As the NHL Playoffs continue, the most anticipated Conference Quarterfinal match-up features the Pittsburgh Penguins versus the Washington Capitals (thank you, Carolina!). Or, as many fans see this series, Sidney Crosby versus Alexander Ovechkin.
And with that in mind, I think it is worth revisiting the debate over Ovechkin's shots on goal.
On 21 April, I wrote an article here comparing Ovechkin to NBA star Allen Iverson. The comparison focused on the amount of shots each takes compared to the rest of their respective team and how it is potentially detrimental to the playoff success of their team.
Needless to state that the comparison received a lot of criticism and feedback. Some were upset that I compared Ovechkin to Iverson because they thought I was comparing personalities. This was never the case, and I actually like Ovechkin and have a lot of respect for the passion he displays on the ice.
Others did not like the cross-sport juxtaposition, claiming that shots on goal in hockey are not necessarily to score but to create scoring changes, such as rebounds and put-backs. However, this was still an indication that the team relied too heavily on Ovechkin, as is/was the case with Iverson.
Overall, the debate was stimulating and actually led me to watch more of the playoffs than I normally would, considering the Ottawa Senators did not make it. And, with that, I have followed Ovechkin's numbers closely. And, at least with the Rangers series, I think my thesis has held.
So far in the NHL Playoffs, Ovechkin is far and away the clear leader in shots on goal with 49. Now granted, some teams played fewer games during the First Round. However, Eric Staal, who finished second in SOG during the regular season and is currently second in the playoffs, has played in as many playoff games as Ovechkin and is still 16 shots behind.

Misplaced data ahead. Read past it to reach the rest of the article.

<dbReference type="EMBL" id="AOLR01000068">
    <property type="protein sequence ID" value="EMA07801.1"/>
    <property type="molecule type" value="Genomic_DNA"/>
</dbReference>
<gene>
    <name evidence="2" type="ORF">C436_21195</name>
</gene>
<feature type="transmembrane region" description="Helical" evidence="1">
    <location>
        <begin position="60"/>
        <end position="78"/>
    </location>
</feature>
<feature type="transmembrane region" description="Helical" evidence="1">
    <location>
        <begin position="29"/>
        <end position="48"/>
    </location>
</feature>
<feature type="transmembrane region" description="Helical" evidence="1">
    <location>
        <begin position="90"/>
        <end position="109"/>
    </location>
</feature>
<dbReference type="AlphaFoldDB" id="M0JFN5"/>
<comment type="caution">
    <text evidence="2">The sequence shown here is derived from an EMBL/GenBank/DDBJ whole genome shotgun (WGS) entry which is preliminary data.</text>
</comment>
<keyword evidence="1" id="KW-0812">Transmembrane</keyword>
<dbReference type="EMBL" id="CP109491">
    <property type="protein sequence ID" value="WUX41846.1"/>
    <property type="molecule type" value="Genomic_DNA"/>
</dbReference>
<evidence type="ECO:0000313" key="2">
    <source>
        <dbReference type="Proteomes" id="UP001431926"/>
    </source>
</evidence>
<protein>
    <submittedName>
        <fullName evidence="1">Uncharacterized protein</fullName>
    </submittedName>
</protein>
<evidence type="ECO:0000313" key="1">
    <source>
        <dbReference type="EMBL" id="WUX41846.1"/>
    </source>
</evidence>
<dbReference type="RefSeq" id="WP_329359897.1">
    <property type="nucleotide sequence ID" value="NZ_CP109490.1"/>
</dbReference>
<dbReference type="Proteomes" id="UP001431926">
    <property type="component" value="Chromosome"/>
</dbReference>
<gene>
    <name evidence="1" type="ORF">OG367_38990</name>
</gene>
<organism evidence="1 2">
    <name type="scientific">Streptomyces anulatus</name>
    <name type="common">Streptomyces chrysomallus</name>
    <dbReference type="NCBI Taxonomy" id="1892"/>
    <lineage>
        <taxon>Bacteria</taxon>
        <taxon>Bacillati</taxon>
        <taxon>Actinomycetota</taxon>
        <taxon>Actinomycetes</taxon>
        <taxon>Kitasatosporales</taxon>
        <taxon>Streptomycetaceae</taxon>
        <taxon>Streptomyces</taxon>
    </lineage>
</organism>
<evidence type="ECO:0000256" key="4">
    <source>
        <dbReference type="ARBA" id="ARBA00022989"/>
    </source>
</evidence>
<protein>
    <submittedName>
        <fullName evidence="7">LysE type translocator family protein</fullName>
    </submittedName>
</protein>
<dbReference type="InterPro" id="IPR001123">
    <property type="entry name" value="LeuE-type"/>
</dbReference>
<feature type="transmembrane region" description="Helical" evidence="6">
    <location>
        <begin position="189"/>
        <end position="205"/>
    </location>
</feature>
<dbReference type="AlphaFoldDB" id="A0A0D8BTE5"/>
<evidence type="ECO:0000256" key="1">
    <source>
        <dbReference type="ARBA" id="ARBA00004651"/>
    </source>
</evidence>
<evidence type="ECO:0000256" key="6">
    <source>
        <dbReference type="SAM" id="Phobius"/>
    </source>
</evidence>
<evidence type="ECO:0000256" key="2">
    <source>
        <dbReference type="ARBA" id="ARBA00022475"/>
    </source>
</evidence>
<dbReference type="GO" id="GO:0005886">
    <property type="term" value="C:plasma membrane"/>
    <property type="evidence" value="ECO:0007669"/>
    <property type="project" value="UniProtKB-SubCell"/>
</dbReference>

But that is not what is important when it comes to the Capitals' series with the Rangers. Let's look at Ovechkin's numbers in that series.
- Game One - 13 shots (37 percent of team's total shots); LOSS
- Game Two - six shots (17 percent of team's shots); LOSS
- Game Three - five shots (12.5 percent of team's shots); WIN
- Game Four - 11 shots (28 percent of team's shots); LOSS
- Game Five - three shots (14 percent of team's shots); WIN
- Game Six - six shots (27 percent of team's shots); WIN
- Game Seven - five shots (20 percent of team's shots); WIN
Now, while the latter two games display a pattern of taking a lot of shots, the numbers deserve some qualifying.
First, shooting between four to six shots per game is closer to the league average for a team's top shooter (see Staal, Zach Praise, and Jeff Carter). So Ovechkin's contribution in those games was on par with the rest of the top shooters in the NHL.
Second, Game Two was a game that could have followed that pattern had it not been for a superb performance by Rangers' goaltender Henrik Lundqvist. His 35 saves in a tight 1-0 game cannot be ignored.
Third, in three of the four victories for Washington—Games Three, Five, and Seven—Ovechkin was not even the leading shooter in the game. Alexander Semin was the leading shooter in Games Three and Seven, while Eric Fehr led in Game Five. In fact, Ovechkin was tied for second with Sergei Federov in Game Five.
This third point is crucial for it denotes a shift in burden away from Ovechkin and spreads it to other players. Once this happened, Washington seemed to be a better team.
One final point, changing goaltenders is something that specifically has nothing to do shots on goal, but had a lot to do with Washington winning the series. It would be a disservice to Simeon Varlamov to not point out his stellar play since taking over for Jose Theodore.
He is a big reason why the Capitals are playing hockey on Saturday rather than golf.
In conclusion, I believe that the Rangers series proves my point that when Ovechkin's shots on goal are tempered, the Capitals are in a better position to win. The recent historic trend of Stanley Cup winners also supports that argument.
It was never my intent to knock Ovechkin's skill, but just an observation of how his high amount of shots on goal runs counter to the trends of championship teams.
I do think that Ovechkin will eventually lead his team to the Stanley Cup Finals and perhaps win it someday. But he cannot do it all on his own; taking 10+ shots in the process.
Of course, he could prove be wrong with the series against the Penguins and sweep Pittsburgh while taking 12 shots a game. Or, conversely, take two shots per game and lose to Crosby and the Pens.
One thing is for certain, no matter how many shots he takes in the series, he will likely have fun doing it.
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